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Exotic Food Series: Soursop, a sweet and sour delight

Today’s exotic fruit is Soursop, locally known as Guyabano. A perfect combination of sweet and sour.

fresh-soursop-tropical-fruit-exotic--wanderlusting.me.-lifeinthephilippines

Now here comes a fruit that has quite a refreshing bite to it. Soursop is full in pulp, fiber, and vitamins. The taste, though, is not to everybody’s liking. It has a sour, citrusy taste.

The first time I tried this fruit, I was pleasantly surprised that it’s not actually just sour. I guess I got confused by the word “sour” in Soursop; but it actually tastes sweet. Its flavour is reminiscent of a combination of cherries and young coconut (Buko). The consistency is very creamy and it comes with a sweet citrusy smell.

Even though I like Soursop a lot but unfortunately, I can’t eat it too often because I have allergic reaction to citrus fruits. But that might just be me.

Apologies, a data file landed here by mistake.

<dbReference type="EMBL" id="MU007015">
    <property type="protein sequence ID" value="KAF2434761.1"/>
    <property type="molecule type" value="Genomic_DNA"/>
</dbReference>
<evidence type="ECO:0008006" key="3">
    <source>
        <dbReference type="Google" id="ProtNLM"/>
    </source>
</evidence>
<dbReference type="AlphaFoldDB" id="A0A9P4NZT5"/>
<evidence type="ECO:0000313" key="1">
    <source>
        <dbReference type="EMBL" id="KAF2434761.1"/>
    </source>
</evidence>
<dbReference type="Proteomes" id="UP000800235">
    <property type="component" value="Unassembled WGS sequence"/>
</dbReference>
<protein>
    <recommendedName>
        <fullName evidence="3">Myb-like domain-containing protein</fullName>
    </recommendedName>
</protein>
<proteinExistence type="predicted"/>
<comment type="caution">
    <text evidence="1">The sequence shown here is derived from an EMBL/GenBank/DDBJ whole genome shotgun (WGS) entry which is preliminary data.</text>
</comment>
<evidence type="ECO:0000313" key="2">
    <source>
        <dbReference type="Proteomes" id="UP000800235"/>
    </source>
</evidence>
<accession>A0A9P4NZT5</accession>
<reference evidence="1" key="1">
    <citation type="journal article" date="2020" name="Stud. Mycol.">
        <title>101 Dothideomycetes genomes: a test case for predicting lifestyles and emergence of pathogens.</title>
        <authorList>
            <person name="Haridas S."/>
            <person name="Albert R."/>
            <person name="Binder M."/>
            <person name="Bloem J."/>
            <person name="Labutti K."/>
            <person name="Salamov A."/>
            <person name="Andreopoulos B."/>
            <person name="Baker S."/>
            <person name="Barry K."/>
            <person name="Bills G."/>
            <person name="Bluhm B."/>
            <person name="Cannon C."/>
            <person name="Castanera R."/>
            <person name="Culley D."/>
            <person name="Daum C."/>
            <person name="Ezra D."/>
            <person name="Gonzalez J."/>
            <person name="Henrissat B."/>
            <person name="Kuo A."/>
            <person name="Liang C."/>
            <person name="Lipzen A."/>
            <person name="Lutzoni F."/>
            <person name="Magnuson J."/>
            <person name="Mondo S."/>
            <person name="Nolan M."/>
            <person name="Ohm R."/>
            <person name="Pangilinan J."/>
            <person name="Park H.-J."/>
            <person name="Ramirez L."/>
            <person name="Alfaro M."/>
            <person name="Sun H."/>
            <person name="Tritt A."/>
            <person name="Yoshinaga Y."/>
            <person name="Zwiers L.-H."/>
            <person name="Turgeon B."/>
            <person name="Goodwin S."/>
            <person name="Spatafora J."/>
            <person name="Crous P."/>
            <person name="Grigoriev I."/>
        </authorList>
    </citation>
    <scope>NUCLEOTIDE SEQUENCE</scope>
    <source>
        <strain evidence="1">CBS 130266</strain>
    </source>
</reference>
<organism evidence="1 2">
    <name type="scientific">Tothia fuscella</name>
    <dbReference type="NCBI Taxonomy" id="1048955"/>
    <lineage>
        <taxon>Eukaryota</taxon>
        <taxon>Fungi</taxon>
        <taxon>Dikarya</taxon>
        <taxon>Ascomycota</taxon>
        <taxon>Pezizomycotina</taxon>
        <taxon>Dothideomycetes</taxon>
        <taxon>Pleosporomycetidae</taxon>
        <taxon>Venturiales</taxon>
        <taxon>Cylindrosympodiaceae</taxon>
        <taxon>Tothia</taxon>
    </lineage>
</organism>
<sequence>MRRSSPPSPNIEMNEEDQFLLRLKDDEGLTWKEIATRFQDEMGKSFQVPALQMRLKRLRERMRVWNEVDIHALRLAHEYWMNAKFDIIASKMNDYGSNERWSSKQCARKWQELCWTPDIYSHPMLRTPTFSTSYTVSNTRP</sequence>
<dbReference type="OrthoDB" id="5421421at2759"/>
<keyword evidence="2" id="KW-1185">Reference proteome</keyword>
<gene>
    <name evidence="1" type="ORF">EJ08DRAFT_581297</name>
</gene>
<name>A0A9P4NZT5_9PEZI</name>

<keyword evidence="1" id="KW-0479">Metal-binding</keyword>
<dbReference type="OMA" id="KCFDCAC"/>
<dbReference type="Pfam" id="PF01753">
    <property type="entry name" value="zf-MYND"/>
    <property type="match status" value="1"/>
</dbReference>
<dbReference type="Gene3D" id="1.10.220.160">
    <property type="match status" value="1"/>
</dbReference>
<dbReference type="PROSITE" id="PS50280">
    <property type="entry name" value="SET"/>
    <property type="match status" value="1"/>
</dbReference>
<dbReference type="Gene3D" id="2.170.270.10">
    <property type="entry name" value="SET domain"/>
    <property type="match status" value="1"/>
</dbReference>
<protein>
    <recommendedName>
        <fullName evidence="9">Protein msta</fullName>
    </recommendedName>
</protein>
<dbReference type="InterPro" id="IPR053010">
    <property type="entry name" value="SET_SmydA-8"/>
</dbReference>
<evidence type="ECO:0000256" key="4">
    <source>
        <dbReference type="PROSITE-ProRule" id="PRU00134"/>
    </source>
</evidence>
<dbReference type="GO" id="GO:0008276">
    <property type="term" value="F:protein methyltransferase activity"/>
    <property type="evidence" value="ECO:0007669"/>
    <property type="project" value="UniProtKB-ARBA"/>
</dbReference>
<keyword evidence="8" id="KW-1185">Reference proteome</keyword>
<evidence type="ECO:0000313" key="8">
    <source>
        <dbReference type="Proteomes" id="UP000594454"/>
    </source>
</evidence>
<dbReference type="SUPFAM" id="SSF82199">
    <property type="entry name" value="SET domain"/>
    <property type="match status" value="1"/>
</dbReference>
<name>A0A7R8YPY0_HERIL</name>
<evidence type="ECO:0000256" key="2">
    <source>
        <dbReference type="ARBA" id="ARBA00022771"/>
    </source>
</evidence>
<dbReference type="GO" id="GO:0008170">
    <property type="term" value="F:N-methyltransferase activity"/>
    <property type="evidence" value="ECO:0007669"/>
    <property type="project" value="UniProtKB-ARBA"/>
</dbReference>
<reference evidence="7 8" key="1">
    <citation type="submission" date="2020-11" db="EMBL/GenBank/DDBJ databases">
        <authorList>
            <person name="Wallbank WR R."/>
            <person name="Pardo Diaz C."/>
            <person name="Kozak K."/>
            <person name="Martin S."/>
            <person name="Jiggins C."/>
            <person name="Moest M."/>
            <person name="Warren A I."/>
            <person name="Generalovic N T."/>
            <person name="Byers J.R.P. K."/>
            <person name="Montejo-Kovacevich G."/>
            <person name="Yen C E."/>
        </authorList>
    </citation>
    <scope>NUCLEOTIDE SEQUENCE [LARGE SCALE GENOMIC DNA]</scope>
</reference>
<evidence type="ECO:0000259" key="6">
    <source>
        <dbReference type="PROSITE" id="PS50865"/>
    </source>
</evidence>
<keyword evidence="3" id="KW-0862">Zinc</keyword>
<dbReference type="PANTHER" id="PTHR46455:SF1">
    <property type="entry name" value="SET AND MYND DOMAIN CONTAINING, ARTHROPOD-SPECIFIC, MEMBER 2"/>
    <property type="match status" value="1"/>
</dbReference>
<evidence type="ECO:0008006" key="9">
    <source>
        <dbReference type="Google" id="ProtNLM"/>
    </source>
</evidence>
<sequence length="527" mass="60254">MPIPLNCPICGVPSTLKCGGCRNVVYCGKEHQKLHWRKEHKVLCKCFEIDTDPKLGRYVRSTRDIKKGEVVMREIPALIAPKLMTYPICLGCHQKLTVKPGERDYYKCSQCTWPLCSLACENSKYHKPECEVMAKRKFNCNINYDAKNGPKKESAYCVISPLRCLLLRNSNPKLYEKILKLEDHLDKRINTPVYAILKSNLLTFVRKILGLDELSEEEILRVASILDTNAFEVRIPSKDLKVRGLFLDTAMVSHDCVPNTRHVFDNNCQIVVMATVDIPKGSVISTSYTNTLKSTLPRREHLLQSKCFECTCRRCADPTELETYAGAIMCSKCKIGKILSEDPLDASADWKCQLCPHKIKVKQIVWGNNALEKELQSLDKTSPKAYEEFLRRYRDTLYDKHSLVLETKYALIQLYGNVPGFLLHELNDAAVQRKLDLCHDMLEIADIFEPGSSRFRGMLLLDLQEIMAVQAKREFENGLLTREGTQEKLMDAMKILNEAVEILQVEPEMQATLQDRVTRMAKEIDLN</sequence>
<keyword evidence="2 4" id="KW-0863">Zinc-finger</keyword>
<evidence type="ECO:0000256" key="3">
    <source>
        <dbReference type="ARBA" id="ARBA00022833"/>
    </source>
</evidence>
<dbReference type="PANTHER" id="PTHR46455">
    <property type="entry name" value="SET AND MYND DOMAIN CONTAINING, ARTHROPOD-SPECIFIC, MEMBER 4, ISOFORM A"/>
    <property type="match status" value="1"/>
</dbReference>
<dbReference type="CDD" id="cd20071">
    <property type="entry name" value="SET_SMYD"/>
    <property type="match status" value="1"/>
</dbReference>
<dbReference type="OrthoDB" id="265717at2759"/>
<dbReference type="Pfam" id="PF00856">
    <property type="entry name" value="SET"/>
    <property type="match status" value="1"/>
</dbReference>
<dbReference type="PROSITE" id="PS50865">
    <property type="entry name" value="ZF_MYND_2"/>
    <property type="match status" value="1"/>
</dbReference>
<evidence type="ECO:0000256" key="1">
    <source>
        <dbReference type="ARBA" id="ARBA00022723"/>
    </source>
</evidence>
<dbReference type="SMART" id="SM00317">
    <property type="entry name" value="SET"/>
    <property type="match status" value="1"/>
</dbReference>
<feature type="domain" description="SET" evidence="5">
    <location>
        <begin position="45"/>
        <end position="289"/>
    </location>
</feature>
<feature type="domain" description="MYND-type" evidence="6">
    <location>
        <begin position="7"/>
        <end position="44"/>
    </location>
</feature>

While Soursop is often used as a juice ingredient, we eat it unprocessed here. Just straight stuff-it-to-our-mouth after slicing it. Very perfect refreshment I might add.

Some of you might wonder why I keep blogging about food…well, I think that food is the best way to experience local cultures. Eating local food for us is a very important part of the travel experience. You not only get to know the country externally (seeing, hearing, smelling, etc.) but “internally” as well.

slicing-a-fresh-soursop-exotic-tropical-fruit--wanderlusting.me.-lifeinthephilippines

freshly-sliced-soursop-exotic-tropical-fruit--wanderlusting.me.-lifeinthephilippines